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Antonio Bass Bassanio Beat Beatrice Benedick better Bianca Bion Biondello Biron Boyet Claud Claudio Collier's Corrector Costard Count daughter Demetrius dost doth ducats Duke Enter Exeunt Exit eyes fair father fool gentle gentleman give grace Gremio hath hear heart heaven Helena Hermia Hero hither honour Hortensio Kate Kath Katharina King knave lady Laun Launcelot Leon Leonato look lord Lucentio Lysander madam maid marry master master constable mistress Moth Narbon never night oath old copies old eds Orlando Padua Pedro Petrucio Pompey pray prince Puck Pyramus Re-enter reading Rosalind Rousillon Scene second folio Shakespeare Shylock Signior sirrah speak swear sweet tell thank thee Theseus thine thing thou art thou hast Titania tongue Tranio true unto Venice wife word
Seite 315 - How sweet the moonlight sleeps upon this bank ! Here will we sit, and let the sounds of music Creep in our ears ; soft stillness, and the night, Become the touches of sweet harmony. Sit, Jessica. Look how the floor of heaven Is thick inlaid with patines of bright gold. There's not the smallest orb which thou behold'st But in his motion like an angel sings, Still quiring to the young-eyed cherubins : Such harmony is in immortal souls ; But whilst this muddy vesture of decay Doth grossly close it in,...
Seite 224 - The eye of man hath not heard, the ear of man hath not seen ; man's hand is not able to taste, his tongue to conceive, nor his heart to report, what my dream was. I will get Peter Quince to write a ballad of this dream : it shall be called Bottom's Dream...
Seite 361 - Made to his mistress' eyebrow. Then, a soldier ; Full of strange oaths, and bearded like the pard, Jealous in honour, sudden and quick in quarrel, Seeking the bubble reputation Even in the cannon's mouth. And then, the justice, In fair round belly, with good capon...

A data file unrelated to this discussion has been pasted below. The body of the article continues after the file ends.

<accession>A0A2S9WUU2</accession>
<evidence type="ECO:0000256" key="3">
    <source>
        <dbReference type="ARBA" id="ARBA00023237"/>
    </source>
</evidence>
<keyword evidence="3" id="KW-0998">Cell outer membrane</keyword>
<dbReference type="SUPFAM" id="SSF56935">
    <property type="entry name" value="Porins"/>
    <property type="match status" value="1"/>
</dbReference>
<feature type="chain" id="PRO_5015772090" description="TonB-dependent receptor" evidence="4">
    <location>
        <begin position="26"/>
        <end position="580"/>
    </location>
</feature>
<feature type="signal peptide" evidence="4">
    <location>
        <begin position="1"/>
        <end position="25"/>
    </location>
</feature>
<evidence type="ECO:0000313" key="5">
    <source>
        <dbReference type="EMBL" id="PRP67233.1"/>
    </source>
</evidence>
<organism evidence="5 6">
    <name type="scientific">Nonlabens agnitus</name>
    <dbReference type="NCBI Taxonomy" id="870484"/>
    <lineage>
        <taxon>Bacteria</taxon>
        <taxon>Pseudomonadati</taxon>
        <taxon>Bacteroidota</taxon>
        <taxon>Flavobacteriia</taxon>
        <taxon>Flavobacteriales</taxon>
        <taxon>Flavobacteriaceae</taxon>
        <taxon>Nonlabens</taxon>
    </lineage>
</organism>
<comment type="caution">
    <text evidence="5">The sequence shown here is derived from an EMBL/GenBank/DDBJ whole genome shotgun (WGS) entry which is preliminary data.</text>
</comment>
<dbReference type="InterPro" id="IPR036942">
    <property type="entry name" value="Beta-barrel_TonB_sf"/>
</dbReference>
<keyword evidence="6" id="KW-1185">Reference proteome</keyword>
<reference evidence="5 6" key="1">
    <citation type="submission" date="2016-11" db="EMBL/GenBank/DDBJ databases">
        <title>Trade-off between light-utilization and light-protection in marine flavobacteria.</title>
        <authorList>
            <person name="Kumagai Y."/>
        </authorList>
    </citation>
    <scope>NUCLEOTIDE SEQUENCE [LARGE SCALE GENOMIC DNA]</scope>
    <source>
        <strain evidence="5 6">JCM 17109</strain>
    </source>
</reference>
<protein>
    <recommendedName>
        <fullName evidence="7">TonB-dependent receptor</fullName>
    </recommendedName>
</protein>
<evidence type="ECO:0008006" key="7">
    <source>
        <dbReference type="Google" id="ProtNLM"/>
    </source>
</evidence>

Seite 191 - That very time I saw (but thou could'st not), Flying between the cold moon and the earth, Cupid all arm'd : a certain aim he took At a fair vestal throned by the west, And loos'd his love-shaft smartly from his bow, As it should pierce a hundred thousand hearts : But I might see young Cupid's fiery shaft Quench'd in the chaste beams of the wat'ry moon, And the imperial votaress passed on, In maiden meditation, fancy-free.
Seite 305 - But mercy is above this sceptred sway, It is enthroned in the hearts of kings, It is an attribute to God himself; And earthly power doth then show likest God's When mercy seasons justice. Therefore, Jew, Though justice be thy plea, consider this— That in the course of justice none of us Should see salvation; we do pray for mercy, And that same prayer doth teach us all to render The deeds of mercy.
Seite 187 - Swifter than the moon's sphere ; And I serve the fairy queen, To dew her orbs upon the green. The cowslips tall her pensioners be : In their gold coats spots you see ; Those be rubies, fairy favours, In those freckles live their savours : I must go seek some dewdrops here, And hang a pearl in every cowslip's ear.
Seite 157 - While greasy Joan doth keel the pot. When all aloud the wind doth blow, And coughing drowns the parson's saw, And birds sit brooding in the snow, And Marian's nose looks red and raw, When roasted crabs hiss in the bowl, Then nightly sings the staring owl, Tu-whit; Tu-who, a merry note, While greasy Joan doth keel the pot.
Seite 363 - Truly, shepherd, in respect of itself, it is a good life; but in respect that it is a shepherd's life, it is naught. In respect that it is solitary, I like it very well ; but in respect that it is private, it is a very vile life. Now, in respect it is in the fields, it pleaseth me well; but in respect it is not in the court, it is tedious. As it is a spare life, look you, it fits my humour well ; but as there is no more plenty in it, it goes much against my stomach.
Seite 26 - Sigh, no more, ladies, sigh no more, Men were deceivers ever ; One foot in sea, and one on shore ; To one thing constant never : Then sigh not so, But let them go, And be you blithe and bonny ; Converting all your sounds of woe Into Hey nonny, nonny.
Seite 357 - And then he drew a dial from his poke, ! And, looking on it with lack-lustre eye, Says very wisely, " It is ten o'clock : Thus we may see," quoth he, " How the world wags : 'Tis but an hour ago since it was nine, And after one hour more 'twill be eleven ; And so, from hour to hour, we ripe and ripe, And then, from hour to hour, we rot and rot; And thereby hangs a tale.